Big and bigger
Testing for Peer Effects Using Genetic Data
John Cawley et al.
NBER Working Paper, August 2017
Estimating peer effects is notoriously difficult because of the reflection problem and the endogeneity of peer group formation. This paper tests for peer effects in obesity in a novel way that addresses these challenges. It addresses the reflection problem by using the alter’s genetic risk score for obesity, which is a significant predictor of obesity, is determined prior to birth, and cannot be affected by the behavior of others. It addresses the endogeneity of peer group formation by examining peers who are not self-selected: full siblings. Using data from the National Longitudinal Survey of Adolescent Health, we find evidence of positive peer effects in weight and obesity; having a sibling with a high genetic predisposition raises one’s risk of obesity, even controlling for one’s own genetic predisposition to obesity. Implications of the findings include that peer effects may be an explanation for continued worldwide increases in weight, and that, because of social multipliers, the cost-effectiveness of obesity treatment and prevention programs may have been underestimated.
Implications of life-history strategies for obesity
Jon Maner et al.
Proceedings of the National Academy of Sciences, 8 August 2017, Pages 8517–8522
The association between low socioeconomic status (SES) and obesity is well documented. In the current research, a life history theory (LHT) framework provided an explanation for this association. Derived from evolutionary behavioral science, LHT emphasizes how variability in exposure to unpredictability during childhood gives rise to individual differences in a range of social psychological processes across the life course. Consistent with previous LHT research, the current findings suggest that exposure to unpredictability during childhood (a characteristic common to low SES environments) is associated with the adoption of a fast life-history strategy, one marked by impulsivity and a focus on short-term goals. We demonstrate that a fast life-history strategy, in turn, was associated with dysregulated weight-management behaviors (i.e., eating even in the absence of hunger), which were predictive of having a high body mass index (BMI) and being obese. In both studies, findings held while controlling for participants’ current socioeconomic status, suggesting that obesity is rooted in childhood experiences. A serial mediation model in study 2 confirmed that effects of childhood SES on adult BMI and obesity can be explained in part by exposure to unpredictability, the adoption of a fast life-history strategy, and dysregulated-eating behaviors. These findings suggest that weight problems in adulthood may be rooted partially in early childhood exposure to unpredictable events and environments. LHT provides a valuable explanatory framework for understanding the root causes of obesity.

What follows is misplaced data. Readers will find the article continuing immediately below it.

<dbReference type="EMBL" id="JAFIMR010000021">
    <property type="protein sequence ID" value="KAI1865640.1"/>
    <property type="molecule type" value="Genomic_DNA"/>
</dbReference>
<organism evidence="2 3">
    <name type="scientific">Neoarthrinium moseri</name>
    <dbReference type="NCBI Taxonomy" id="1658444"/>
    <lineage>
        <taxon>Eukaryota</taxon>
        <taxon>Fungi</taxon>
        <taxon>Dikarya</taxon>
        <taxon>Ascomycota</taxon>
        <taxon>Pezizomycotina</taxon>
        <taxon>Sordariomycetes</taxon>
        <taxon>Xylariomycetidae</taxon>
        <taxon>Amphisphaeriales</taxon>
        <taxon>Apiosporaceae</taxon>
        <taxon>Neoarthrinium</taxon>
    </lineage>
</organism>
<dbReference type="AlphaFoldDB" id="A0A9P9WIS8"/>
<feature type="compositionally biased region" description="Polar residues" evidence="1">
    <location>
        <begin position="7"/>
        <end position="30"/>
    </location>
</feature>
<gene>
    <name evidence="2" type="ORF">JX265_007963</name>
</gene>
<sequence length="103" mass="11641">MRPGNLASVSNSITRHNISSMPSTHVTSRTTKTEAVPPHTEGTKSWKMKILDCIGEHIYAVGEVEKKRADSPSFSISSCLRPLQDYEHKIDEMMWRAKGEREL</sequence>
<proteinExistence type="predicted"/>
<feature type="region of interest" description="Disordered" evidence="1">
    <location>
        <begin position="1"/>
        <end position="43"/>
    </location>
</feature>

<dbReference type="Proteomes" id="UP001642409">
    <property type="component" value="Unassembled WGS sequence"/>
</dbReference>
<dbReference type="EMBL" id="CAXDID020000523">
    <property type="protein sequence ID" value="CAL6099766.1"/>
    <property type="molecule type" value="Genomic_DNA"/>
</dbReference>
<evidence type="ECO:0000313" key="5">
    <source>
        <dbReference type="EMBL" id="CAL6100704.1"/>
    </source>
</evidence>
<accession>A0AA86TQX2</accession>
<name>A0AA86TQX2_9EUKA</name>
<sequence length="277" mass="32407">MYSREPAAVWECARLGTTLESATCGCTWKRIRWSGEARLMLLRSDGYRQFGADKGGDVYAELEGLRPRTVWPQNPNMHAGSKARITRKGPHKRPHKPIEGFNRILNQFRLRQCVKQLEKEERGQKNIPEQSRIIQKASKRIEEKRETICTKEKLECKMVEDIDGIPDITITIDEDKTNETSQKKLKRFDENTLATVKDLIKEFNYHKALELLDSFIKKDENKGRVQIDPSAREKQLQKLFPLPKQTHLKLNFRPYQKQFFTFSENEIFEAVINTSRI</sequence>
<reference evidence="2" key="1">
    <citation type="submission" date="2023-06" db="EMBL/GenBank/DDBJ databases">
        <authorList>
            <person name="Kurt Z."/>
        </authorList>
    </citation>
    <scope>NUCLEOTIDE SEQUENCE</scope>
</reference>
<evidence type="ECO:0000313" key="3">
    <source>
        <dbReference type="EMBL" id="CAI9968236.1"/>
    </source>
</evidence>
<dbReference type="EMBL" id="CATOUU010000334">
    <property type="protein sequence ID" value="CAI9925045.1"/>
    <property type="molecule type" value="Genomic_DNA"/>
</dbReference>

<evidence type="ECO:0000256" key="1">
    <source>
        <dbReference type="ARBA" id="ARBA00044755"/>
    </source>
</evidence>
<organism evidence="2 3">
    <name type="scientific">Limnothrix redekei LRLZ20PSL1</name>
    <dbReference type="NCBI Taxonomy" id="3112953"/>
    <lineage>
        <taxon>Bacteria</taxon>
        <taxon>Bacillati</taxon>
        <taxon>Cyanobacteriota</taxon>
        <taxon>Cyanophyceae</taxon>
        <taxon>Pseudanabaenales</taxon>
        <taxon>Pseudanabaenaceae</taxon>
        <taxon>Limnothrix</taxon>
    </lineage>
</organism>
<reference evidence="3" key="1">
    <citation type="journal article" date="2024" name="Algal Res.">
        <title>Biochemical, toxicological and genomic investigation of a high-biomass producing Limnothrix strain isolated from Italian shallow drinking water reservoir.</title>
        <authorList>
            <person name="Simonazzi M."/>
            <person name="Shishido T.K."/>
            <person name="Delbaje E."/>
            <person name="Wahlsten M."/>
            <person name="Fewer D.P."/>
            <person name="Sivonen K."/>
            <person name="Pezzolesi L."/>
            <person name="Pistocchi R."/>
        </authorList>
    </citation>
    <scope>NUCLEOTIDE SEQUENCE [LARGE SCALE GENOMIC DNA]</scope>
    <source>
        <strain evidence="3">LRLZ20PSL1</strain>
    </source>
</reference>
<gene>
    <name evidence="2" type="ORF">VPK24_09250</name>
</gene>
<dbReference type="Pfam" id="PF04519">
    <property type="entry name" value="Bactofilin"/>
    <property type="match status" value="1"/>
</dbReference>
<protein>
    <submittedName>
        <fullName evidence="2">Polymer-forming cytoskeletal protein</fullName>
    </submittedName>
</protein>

The Impact of Crowding on Calorie Consumption
Stefan Hock & Rajesh Bagchi
Journal of Consumer Research, forthcoming
Consumer behavior is often influenced by subtle environmental cues, such as temperature, color, lighting, scent or sound. We explore the effects of a not-so-subtle cue — human crowding — on calorie consumption. Although crowding is an omnipresent factor, it has received little attention in the marketing literature. We present six studies showing that crowding increases calorie consumption. These effects occur because crowding increases distraction, which hampers cognitive thinking and evokes more affective processing. When consumers process information affectively, they consume more calories. We show the specific reason for the increase in calories. When given a choice between several different options, people select and eat higher-calorie items, but when presented with only one option, people eat more of the same food item. We document this process, rule out alternative explanations, and discuss theoretical and managerial implications.